|Lakota Lake, Black Hills, South Dakota.|
The surge of white settlers after the Civil War — prompted in part by gold discoveries in Montana — finally pushed tensions over the edge. Red Cloud was chief of the Oglala Lakota Sioux in Montana when he joined with Cheyennes and Arapaho in 1866 in a two-year wave of strikes against settlers and cavalry throughout Montana and Wyoming. It was a bloody guerilla war and culminated in the Battle of the Hundred Slain (or “Fetterman Massacre” to the cavalrymen) when Red Cloud’s warriors managed to wipe out an entire 81-man detachment from Fort Kearny led by a Captain William J. Fetterman. Red Cloud had used a decoy — the already prominent Crazy Horse — to lure the cavalrymen into a massive ambush.
|Battle of the Hundred Slain (Fetterman Massacre) — by artist Harold von Schmidt.|
After this, the US government sought peace and signed the 1868 Treaty of Fort Laramie click here for full text. This treaty gave Red Cloud’s Lakota Sioux perpetual rights of “absolute and undisturbed use and occupation” covering a swath of land — far too big to call simply a “reservation” – that included not just the Black Hills but virtually all western South Dakota. For the foreseeable future, so long as both sides kept promises, it seemed to create a workable peace — enough good land for the Sioux, and enough good land for the settlers.
The great Sioux War
|Contemporary 1875 cartoon of Red Cloud turning
down Grant’s offer of meaningless trinkets.
But it wasn’t good enough. In 1874, prospectors found gold in the Black Hills, bringing yet another new wave of settlers into Sioux territory. By now, the mid-1870s, migration from the East had become a torrent. Over 120,000 white settlers would move into the Dakotas during the 1870s, plus hundreds of thousands more into the nearby new states of Iowa and Nebraska. These settlers, in turn, were followed by over 50,000 miles of new railroad track laid across the west between 1865 and 1875. The great herds of buffalo — staple food for the Sioux – began to disappear and cavalry forts dotted the landscape.
Over the next few years, as more and more Indians were crowded into the reservations and circumstances grew desperate, many Indians began looking for salvation through a cult called the Ghost Dance,which alarmed many white settlers and soldiers. Cult followers believed they were bulletproof during the dance, and new violence seemed inevitable.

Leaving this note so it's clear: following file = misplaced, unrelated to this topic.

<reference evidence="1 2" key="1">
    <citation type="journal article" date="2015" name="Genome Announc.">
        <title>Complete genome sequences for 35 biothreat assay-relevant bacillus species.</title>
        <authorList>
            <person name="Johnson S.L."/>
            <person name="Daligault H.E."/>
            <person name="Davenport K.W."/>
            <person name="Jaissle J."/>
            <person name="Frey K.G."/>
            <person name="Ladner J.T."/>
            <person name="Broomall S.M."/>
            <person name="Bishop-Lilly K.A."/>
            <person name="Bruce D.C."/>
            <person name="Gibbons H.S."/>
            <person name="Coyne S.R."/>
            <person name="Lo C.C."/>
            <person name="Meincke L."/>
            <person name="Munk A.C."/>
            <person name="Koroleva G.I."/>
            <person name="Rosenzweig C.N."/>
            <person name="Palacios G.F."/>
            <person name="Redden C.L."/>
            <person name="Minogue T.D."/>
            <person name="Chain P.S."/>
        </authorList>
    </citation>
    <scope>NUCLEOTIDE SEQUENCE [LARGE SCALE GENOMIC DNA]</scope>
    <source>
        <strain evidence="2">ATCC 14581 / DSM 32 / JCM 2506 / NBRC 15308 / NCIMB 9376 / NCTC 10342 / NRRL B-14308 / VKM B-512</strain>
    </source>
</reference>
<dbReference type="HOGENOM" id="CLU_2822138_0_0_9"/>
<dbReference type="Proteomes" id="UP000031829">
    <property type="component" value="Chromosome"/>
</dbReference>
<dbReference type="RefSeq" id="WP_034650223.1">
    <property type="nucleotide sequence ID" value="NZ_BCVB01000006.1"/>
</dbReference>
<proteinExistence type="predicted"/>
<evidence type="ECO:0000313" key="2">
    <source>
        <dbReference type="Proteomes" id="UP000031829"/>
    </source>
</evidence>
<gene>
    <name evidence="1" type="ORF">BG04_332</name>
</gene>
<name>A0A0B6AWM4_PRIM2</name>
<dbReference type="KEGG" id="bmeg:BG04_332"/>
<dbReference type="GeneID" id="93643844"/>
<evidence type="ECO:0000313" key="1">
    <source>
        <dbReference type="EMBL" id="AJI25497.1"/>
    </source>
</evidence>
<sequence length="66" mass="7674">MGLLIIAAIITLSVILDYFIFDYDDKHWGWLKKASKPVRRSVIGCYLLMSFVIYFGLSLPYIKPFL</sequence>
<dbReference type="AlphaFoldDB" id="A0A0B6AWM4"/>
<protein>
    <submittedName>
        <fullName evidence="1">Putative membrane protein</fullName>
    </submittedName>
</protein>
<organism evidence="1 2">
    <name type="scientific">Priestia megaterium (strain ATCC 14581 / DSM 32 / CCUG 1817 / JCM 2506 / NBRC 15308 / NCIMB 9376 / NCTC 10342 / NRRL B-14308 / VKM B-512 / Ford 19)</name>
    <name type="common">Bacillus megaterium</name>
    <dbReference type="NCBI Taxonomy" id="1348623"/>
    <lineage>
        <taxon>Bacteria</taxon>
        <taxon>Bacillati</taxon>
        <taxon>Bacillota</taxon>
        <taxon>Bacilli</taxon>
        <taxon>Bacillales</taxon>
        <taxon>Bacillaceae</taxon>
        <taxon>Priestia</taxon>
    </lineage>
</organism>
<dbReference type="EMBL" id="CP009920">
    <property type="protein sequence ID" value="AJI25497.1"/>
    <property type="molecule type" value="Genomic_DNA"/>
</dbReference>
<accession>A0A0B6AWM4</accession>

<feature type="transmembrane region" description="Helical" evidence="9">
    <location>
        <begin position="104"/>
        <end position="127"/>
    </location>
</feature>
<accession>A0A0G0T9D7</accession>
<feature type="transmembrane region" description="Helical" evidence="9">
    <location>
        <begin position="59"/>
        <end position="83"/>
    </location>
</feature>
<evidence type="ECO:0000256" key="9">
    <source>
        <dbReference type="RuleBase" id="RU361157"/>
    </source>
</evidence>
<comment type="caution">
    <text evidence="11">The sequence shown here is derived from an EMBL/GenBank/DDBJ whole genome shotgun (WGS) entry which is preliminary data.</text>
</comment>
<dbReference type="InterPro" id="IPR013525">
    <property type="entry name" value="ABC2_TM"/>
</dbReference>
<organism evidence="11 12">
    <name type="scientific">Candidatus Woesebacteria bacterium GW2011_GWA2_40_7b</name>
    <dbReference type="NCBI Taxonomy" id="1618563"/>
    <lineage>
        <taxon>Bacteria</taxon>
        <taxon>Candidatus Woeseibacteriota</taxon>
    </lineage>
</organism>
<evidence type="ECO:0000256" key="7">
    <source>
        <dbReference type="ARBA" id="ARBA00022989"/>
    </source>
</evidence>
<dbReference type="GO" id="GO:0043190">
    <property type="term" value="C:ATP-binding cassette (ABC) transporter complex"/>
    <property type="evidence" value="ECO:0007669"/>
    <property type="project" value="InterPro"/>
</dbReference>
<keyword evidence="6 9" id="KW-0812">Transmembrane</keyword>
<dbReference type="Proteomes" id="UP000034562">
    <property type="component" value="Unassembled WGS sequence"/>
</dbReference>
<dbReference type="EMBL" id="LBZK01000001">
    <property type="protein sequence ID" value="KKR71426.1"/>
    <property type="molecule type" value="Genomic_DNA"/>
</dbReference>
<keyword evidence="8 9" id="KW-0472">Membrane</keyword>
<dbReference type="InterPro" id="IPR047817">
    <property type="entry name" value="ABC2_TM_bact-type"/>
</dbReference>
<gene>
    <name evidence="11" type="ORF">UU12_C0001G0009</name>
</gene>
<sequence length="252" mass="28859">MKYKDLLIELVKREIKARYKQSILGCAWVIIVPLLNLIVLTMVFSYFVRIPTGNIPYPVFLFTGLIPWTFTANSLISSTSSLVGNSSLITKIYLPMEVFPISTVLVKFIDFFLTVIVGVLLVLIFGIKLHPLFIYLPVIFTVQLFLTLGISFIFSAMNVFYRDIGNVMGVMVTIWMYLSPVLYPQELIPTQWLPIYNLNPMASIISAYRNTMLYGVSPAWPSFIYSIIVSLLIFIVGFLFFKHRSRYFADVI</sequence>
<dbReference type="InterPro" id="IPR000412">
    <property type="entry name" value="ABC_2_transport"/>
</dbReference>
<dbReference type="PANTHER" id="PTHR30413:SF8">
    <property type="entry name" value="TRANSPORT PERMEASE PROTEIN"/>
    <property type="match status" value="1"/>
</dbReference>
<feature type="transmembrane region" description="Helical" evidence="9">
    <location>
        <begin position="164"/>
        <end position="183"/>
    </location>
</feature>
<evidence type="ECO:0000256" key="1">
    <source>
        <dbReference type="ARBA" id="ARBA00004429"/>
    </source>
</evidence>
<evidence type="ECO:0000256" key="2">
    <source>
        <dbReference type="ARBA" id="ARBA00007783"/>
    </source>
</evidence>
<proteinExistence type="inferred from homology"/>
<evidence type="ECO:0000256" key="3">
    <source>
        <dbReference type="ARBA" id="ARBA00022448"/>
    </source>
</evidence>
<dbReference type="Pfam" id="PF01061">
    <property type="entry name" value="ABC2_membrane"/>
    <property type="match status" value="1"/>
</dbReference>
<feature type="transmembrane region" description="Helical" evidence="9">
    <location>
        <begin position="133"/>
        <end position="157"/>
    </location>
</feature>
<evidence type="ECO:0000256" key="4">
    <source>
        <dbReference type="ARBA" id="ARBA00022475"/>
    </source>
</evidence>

Things reached a head in December 1890. By this time, Crazy Horse had been killed by soldiers, Sitting Bull had recently been killed during an arrest, and Red Cloud, still on the reservation, was growing increasing frustrated trying to negotiate with Washington. One day that month, after a brutal winter storm, soldiers from the Seventh Cavalry happened to come across a group of about 350 Sioux wandering near the Dakota Badlands, led by a chief named Spotted Elk. All but about 120 of the Indians were women and children.
The cavalrymen, under Major Samuel Whitside, decided to escort the indians to the nearby Pine Ridge Reservation — a small southern carveout from the original 1868 treaty lands. Rather than try to disarm the Indians immediately, Major Whitside decided to wait for reinforements. He ordered his cavalrymen to march together with the Indians for about five miles, then camp by Wounded Knee Creek.
Later that night, a heavily armed column of cavalrymen under Colonel James Forsyth joined Whitside, bringing the cavalry total to some 500 men, including four Hotchkiss guns (similar to Gattling machine guns) which they mounted around the Indian encampment. The next morning, December 29, they planned to disarm the Indians and deliver them to the reservation.
It would not be peaceful.
I love the way that old 1800s tabloids like Harper’s Weekly, Leslie’s Illustrated, and the others, long before photographs could be copied on newsprint, used artist’s sketches to capture dazzling visual scenes. The process was primitive and tedious by modern standards. Artists literally had to take their pencil drawings and carve them by hand onto wooden block or steel plates for the ink-slathered printing machines. But the results could be breath-taking, the first time many American’s in their lifetimes ever saw the faces of famous people, the insides of well-known buildings, or glimpses of how the other half lived.
Here’s a nice one: A full-page panorama of the great gala inaugural ball thrown for Ulysses Grant, newly elected president of the United States, in the great chandeliered hall of the Treasury Department in March 1869. It appeared in Leslie’s Illustrated on March 20th that year, drawn by a young artist named James E. Taylor who earned his wings sketching battle scenes during the Civil War.
Click on the photo to see it full size. Look at the detail, the faces, the clothes, the room, and imagine the hours of labor it took to capture each line and nuance. The drawing is so accurate that you can make out individual faces in the crowd, not just President Grant and his wife Julia but also House Speaker James G. Blaine (standing behind Mrs. Grant’s shoulder), Senator Carl Schurz (over to the right), and several Civil War generals.
Photographs and videos are fine, but some of these artist sketches are true Pop Art masterpieces. Hope you like it.